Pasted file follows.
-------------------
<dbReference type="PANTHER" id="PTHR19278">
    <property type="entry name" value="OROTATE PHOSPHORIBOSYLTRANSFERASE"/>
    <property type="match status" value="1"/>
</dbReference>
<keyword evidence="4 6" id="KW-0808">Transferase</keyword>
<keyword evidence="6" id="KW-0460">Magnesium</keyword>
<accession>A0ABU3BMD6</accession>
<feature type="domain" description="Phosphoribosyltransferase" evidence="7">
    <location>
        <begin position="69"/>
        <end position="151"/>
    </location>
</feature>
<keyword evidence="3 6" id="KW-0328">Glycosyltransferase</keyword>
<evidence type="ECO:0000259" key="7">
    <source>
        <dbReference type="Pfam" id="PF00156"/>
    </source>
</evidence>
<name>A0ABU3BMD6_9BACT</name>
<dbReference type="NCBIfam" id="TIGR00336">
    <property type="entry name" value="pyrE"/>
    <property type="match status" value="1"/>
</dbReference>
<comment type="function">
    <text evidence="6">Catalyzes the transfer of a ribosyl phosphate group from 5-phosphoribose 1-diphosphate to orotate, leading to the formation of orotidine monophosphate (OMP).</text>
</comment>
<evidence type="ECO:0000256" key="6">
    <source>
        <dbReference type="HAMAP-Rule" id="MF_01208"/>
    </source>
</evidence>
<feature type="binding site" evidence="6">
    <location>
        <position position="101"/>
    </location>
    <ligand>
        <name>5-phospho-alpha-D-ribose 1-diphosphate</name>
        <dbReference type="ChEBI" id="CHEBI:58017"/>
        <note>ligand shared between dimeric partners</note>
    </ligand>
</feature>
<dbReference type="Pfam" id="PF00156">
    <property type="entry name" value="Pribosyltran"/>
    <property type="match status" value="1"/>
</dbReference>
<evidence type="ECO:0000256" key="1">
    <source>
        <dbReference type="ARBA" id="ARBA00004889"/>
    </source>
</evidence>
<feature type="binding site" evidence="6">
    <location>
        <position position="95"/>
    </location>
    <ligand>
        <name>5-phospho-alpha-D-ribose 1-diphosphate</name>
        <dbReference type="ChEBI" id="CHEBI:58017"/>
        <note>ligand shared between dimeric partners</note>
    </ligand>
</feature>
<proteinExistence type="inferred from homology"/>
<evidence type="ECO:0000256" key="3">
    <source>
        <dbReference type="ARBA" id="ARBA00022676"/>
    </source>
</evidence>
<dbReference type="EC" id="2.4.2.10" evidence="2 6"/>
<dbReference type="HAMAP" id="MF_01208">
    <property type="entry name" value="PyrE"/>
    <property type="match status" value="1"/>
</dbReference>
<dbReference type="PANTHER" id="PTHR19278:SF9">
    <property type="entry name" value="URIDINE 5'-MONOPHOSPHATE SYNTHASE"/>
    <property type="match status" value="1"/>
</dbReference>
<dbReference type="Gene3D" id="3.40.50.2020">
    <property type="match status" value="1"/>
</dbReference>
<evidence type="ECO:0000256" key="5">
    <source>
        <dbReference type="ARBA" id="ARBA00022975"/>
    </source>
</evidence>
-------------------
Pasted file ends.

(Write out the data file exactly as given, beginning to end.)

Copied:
<dbReference type="PANTHER" id="PTHR19278">
    <property type="entry name" value="OROTATE PHOSPHORIBOSYLTRANSFERASE"/>
    <property type="match status" value="1"/>
</dbReference>
<keyword evidence="4 6" id="KW-0808">Transferase</keyword>
<keyword evidence="6" id="KW-0460">Magnesium</keyword>
<accession>A0ABU3BMD6</accession>
<feature type="domain" description="Phosphoribosyltransferase" evidence="7">
    <location>
        <begin position="69"/>
        <end position="151"/>
    </location>
</feature>
<keyword evidence="3 6" id="KW-0328">Glycosyltransferase</keyword>
<evidence type="ECO:0000259" key="7">
    <source>
        <dbReference type="Pfam" id="PF00156"/>
    </source>
</evidence>
<name>A0ABU3BMD6_9BACT</name>
<dbReference type="NCBIfam" id="TIGR00336">
    <property type="entry name" value="pyrE"/>
    <property type="match status" value="1"/>
</dbReference>
<comment type="function">
    <text evidence="6">Catalyzes the transfer of a ribosyl phosphate group from 5-phosphoribose 1-diphosphate to orotate, leading to the formation of orotidine monophosphate (OMP).</text>
</comment>
<evidence type="ECO:0000256" key="6">
    <source>
        <dbReference type="HAMAP-Rule" id="MF_01208"/>
    </source>
</evidence>
<feature type="binding site" evidence="6">
    <location>
        <position position="101"/>
    </location>
    <ligand>
        <name>5-phospho-alpha-D-ribose 1-diphosphate</name>
        <dbReference type="ChEBI" id="CHEBI:58017"/>
        <note>ligand shared between dimeric partners</note>
    </ligand>
</feature>
<dbReference type="Pfam" id="PF00156">
    <property type="entry name" value="Pribosyltran"/>
    <property type="match status" value="1"/>
</dbReference>
<evidence type="ECO:0000256" key="1">
    <source>
        <dbReference type="ARBA" id="ARBA00004889"/>
    </source>
</evidence>
<feature type="binding site" evidence="6">
    <location>
        <position position="95"/>
    </location>
    <ligand>
        <name>5-phospho-alpha-D-ribose 1-diphosphate</name>
        <dbReference type="ChEBI" id="CHEBI:58017"/>
        <note>ligand shared between dimeric partners</note>
    </ligand>
</feature>
<proteinExistence type="inferred from homology"/>
<evidence type="ECO:0000256" key="3">
    <source>
        <dbReference type="ARBA" id="ARBA00022676"/>
    </source>
</evidence>
<dbReference type="EC" id="2.4.2.10" evidence="2 6"/>
<dbReference type="HAMAP" id="MF_01208">
    <property type="entry name" value="PyrE"/>
    <property type="match status" value="1"/>
</dbReference>
<dbReference type="PANTHER" id="PTHR19278:SF9">
    <property type="entry name" value="URIDINE 5'-MONOPHOSPHATE SYNTHASE"/>
    <property type="match status" value="1"/>
</dbReference>
<dbReference type="Gene3D" id="3.40.50.2020">
    <property type="match status" value="1"/>
</dbReference>
<evidence type="ECO:0000256" key="5">
    <source>
        <dbReference type="ARBA" id="ARBA00022975"/>
    </source>
</evidence>